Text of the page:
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About The IGF is presented by the UBM TechWeb Game Network, which runs the Independent Games Festival & Summit every year at Game Developers Conference. The company (producer of the Game Developers Conference series, and Game Developer magazine) established the Independent Games Festival in 1998 to encourage innovation in game development and to recognize the best independent game developers.

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Archive For July, 2012

Kickstarter Projects: The Other Brothers (3D Attack)

July 31, 2012 11:00 PM | Danny Cowan

The four-person team at 3D Attack seeks Kickstarter funding to finish the development of The Other Brothers, an episodic action-adventure game that pays homage to classic side-scrollers.

Planned for release for iOS, Android, Mac, and Windows, The Other Brothers tells a story in which brothers Joe and Jim traverse cartoonish urban environments in search of a distressed damsel. 3D Attack notes that Kickstarter pledges will fund additional localizations, free downloadable content, and a multiplayer mode, among other features.

3D Attack has set its Kickstarter goal at $50,000. A pledge of $15 or more gets a copy of the Windows and Mac version of the game upon its release, while higher amounts are eligible for prizes such as posters, custom characters, and art books.

[via @brandonnn]

Indie Royale Profiles: Swift*Stitch, Rose and Time

July 31, 2012 8:00 PM | Staff

[Guest reviewer Colin Brown profiles each game in the July Jubliee Bundle, now available at IndieGames' co-created site: Indie Royale.]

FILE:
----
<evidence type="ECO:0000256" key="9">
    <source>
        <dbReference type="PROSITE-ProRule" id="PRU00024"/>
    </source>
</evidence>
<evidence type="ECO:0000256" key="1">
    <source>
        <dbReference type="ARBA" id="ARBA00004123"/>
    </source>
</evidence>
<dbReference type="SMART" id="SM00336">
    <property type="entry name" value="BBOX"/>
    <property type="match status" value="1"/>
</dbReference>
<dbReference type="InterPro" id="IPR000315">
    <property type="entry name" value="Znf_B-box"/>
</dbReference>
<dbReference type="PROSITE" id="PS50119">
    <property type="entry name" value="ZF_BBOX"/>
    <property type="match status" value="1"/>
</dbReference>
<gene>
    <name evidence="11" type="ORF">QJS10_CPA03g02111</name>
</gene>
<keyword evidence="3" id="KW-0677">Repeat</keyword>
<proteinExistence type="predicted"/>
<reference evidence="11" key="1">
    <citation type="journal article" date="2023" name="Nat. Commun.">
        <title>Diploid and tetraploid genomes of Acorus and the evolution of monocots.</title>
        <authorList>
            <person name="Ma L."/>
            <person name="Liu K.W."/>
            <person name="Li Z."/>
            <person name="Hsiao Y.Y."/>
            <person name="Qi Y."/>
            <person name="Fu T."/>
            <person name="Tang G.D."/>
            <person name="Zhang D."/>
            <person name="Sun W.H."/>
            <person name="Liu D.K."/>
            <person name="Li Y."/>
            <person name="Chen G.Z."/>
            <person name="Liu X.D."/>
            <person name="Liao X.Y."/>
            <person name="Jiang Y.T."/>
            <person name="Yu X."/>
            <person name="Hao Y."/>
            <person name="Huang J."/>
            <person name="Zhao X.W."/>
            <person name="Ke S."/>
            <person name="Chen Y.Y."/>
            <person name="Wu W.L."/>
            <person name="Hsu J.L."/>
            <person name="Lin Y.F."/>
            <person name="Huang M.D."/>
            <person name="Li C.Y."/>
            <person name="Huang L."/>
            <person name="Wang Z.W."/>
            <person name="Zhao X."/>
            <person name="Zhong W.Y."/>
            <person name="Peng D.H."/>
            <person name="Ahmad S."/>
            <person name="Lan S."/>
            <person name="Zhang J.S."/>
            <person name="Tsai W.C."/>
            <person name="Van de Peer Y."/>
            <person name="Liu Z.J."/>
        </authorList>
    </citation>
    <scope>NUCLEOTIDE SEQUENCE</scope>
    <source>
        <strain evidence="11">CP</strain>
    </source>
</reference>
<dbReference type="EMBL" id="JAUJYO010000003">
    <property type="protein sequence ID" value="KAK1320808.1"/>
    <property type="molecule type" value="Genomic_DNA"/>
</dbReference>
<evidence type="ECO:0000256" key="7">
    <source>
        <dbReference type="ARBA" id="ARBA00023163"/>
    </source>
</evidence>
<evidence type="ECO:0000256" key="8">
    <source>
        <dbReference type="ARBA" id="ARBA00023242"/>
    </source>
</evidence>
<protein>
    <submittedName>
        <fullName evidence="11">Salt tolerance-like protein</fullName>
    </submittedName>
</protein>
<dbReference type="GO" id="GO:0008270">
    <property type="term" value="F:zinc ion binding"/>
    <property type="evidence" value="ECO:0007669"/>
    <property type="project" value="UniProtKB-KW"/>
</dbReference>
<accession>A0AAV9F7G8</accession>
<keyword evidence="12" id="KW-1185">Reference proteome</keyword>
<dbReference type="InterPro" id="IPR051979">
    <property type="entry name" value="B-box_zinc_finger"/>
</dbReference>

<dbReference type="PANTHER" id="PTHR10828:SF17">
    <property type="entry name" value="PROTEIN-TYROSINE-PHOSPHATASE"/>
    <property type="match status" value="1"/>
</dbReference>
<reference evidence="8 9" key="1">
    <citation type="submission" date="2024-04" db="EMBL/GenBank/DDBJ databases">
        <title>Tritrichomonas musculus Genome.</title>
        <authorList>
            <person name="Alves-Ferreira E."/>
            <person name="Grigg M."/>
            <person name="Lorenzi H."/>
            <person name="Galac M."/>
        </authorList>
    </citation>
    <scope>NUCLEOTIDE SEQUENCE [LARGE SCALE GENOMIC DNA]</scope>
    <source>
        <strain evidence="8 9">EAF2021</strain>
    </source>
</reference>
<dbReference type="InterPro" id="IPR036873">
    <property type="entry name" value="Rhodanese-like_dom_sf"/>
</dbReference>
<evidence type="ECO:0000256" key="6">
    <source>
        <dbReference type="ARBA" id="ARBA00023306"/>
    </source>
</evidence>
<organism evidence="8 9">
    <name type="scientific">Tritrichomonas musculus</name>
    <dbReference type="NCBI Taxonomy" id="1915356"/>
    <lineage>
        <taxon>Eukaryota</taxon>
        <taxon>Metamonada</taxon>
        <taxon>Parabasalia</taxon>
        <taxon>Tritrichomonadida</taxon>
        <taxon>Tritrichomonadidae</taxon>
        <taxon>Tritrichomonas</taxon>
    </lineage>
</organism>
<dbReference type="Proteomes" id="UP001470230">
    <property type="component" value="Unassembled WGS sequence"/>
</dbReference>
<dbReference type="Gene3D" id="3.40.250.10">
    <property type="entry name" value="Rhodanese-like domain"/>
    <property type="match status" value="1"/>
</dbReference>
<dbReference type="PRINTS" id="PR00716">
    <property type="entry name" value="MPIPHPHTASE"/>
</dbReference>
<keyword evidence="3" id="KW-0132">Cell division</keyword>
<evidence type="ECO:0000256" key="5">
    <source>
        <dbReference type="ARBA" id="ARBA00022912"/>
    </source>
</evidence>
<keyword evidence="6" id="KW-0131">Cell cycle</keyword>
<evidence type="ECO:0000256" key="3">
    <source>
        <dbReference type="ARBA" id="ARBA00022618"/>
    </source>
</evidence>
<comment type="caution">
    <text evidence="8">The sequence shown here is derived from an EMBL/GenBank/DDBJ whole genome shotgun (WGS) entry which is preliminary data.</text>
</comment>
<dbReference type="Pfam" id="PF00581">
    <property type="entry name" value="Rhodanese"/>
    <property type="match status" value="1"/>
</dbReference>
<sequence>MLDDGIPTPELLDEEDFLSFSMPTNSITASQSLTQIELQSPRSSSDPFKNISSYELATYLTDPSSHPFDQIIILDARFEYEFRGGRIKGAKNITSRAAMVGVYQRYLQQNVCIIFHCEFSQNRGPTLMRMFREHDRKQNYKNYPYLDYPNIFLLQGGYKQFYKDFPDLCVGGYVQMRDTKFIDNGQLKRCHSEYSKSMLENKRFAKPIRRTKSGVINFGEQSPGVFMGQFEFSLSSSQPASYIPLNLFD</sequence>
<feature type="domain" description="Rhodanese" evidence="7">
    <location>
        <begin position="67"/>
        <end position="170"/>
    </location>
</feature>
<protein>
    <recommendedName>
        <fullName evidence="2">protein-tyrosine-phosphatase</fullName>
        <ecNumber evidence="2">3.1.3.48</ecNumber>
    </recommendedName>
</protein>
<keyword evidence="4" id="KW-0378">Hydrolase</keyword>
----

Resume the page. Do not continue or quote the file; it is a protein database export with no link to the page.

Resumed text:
"Swift*Stitch is a game about going fast, taking the right route and trying not to crash." With that simple sentence from creator Sophie Houlden, my job of profiling this game is now moot. Let me do my best anyway.

For those of you unfamiliar with the lo-fi frenetic title, you are in for a treat. Swift*Stitch tends to defy classification beyond "going fast", but essentially it takes a lot of elements from twitch platformers and distills them into a somewhat more pure experience. If you're a fan of fast paced platformers that reward practice and perfection, Swift*Stitch offers a more unique take with all of the same satisfaction.

Freeware Game Pick: Wiki-based RPG (Germanunkol)

July 31, 2012 6:11 PM | Cassandra Khaw

wikiintro.jpg Wiki-based RPG is one of those games that make me want to go, 'Why didn't anyone think about this before?' An experimental, text-based game built exclusively for multiplayer usage, the general idea behind the plainly-named Wiki-based RPG is this: it's kinda like 'Sleep is Death' except without images and the inclusion of Wikipedia. The game begins with the storyteller writing the introduction. After that, the players have to continue, all the while keeping words randomly drawn from Wikipedia into consideration. As you might have guessed, it can result in some silly escapades.

Download the game here.

Demo: Nine Lives (Scylla)

July 31, 2012 4:00 PM | Cassandra Khaw

Is it ever possible to go wrong with cats? While Nine Lives has a noticeable lack of rainbows, it does, however, have a cat. A fat white cat that you must carefully lead through a myriad of enemies and treacherous passage ways. It isn't easy, obviously. 8-bit platformers never are. Currently available for backing over at IndieGoGo, Nine Lives also features a demo that will allow you to partake of five levels and one boss. If you're looking for a bite-sized chunk of platforming goodness, this is the place to go.